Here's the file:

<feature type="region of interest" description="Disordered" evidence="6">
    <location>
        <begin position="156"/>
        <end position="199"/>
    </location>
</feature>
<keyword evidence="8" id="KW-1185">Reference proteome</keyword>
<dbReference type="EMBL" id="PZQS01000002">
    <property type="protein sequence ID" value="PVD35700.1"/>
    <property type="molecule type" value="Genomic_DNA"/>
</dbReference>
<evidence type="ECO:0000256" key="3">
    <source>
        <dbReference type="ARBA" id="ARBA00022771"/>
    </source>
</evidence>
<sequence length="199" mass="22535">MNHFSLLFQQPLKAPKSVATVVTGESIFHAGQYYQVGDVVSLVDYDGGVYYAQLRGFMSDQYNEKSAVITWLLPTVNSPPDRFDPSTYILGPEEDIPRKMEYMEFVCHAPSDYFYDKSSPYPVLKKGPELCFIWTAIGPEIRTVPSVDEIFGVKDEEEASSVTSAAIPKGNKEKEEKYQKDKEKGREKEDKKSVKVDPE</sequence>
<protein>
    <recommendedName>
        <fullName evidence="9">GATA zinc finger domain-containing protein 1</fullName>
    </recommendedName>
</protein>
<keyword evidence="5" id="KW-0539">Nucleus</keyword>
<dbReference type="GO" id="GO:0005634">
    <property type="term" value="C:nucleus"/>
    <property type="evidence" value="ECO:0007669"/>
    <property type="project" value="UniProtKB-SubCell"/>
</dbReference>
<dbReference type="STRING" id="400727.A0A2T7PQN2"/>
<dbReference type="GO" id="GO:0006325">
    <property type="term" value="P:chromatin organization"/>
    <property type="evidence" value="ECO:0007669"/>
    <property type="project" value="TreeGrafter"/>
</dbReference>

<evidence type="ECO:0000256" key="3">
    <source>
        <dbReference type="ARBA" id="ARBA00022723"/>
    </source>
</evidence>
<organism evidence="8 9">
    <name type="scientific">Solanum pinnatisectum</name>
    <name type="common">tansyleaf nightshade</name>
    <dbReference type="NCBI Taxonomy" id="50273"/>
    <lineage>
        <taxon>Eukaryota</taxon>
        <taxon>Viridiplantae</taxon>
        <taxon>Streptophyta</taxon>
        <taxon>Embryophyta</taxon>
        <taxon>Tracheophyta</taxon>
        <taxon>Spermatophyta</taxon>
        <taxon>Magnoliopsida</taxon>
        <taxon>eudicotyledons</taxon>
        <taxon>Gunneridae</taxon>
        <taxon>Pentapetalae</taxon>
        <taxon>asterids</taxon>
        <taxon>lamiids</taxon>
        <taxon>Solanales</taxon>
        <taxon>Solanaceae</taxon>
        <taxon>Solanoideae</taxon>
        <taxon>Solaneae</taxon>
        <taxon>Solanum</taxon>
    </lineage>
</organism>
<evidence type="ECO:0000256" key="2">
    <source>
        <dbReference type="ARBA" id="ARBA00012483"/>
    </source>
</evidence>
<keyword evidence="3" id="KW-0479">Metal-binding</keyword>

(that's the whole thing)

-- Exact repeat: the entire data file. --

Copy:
<feature type="region of interest" description="Disordered" evidence="6">
    <location>
        <begin position="156"/>
        <end position="199"/>
    </location>
</feature>
<keyword evidence="8" id="KW-1185">Reference proteome</keyword>
<dbReference type="EMBL" id="PZQS01000002">
    <property type="protein sequence ID" value="PVD35700.1"/>
    <property type="molecule type" value="Genomic_DNA"/>
</dbReference>
<evidence type="ECO:0000256" key="3">
    <source>
        <dbReference type="ARBA" id="ARBA00022771"/>
    </source>
</evidence>
<sequence length="199" mass="22535">MNHFSLLFQQPLKAPKSVATVVTGESIFHAGQYYQVGDVVSLVDYDGGVYYAQLRGFMSDQYNEKSAVITWLLPTVNSPPDRFDPSTYILGPEEDIPRKMEYMEFVCHAPSDYFYDKSSPYPVLKKGPELCFIWTAIGPEIRTVPSVDEIFGVKDEEEASSVTSAAIPKGNKEKEEKYQKDKEKGREKEDKKSVKVDPE</sequence>
<protein>
    <recommendedName>
        <fullName evidence="9">GATA zinc finger domain-containing protein 1</fullName>
    </recommendedName>
</protein>
<keyword evidence="5" id="KW-0539">Nucleus</keyword>
<dbReference type="GO" id="GO:0005634">
    <property type="term" value="C:nucleus"/>
    <property type="evidence" value="ECO:0007669"/>
    <property type="project" value="UniProtKB-SubCell"/>
</dbReference>
<dbReference type="STRING" id="400727.A0A2T7PQN2"/>
<dbReference type="GO" id="GO:0006325">
    <property type="term" value="P:chromatin organization"/>
    <property type="evidence" value="ECO:0007669"/>
    <property type="project" value="TreeGrafter"/>
</dbReference>

<evidence type="ECO:0000256" key="3">
    <source>
        <dbReference type="ARBA" id="ARBA00022723"/>
    </source>
</evidence>
<organism evidence="8 9">
    <name type="scientific">Solanum pinnatisectum</name>
    <name type="common">tansyleaf nightshade</name>
    <dbReference type="NCBI Taxonomy" id="50273"/>
    <lineage>
        <taxon>Eukaryota</taxon>
        <taxon>Viridiplantae</taxon>
        <taxon>Streptophyta</taxon>
        <taxon>Embryophyta</taxon>
        <taxon>Tracheophyta</taxon>
        <taxon>Spermatophyta</taxon>
        <taxon>Magnoliopsida</taxon>
        <taxon>eudicotyledons</taxon>
        <taxon>Gunneridae</taxon>
        <taxon>Pentapetalae</taxon>
        <taxon>asterids</taxon>
        <taxon>lamiids</taxon>
        <taxon>Solanales</taxon>
        <taxon>Solanaceae</taxon>
        <taxon>Solanoideae</taxon>
        <taxon>Solaneae</taxon>
        <taxon>Solanum</taxon>
    </lineage>
</organism>
<evidence type="ECO:0000256" key="2">
    <source>
        <dbReference type="ARBA" id="ARBA00012483"/>
    </source>
</evidence>
<keyword evidence="3" id="KW-0479">Metal-binding</keyword>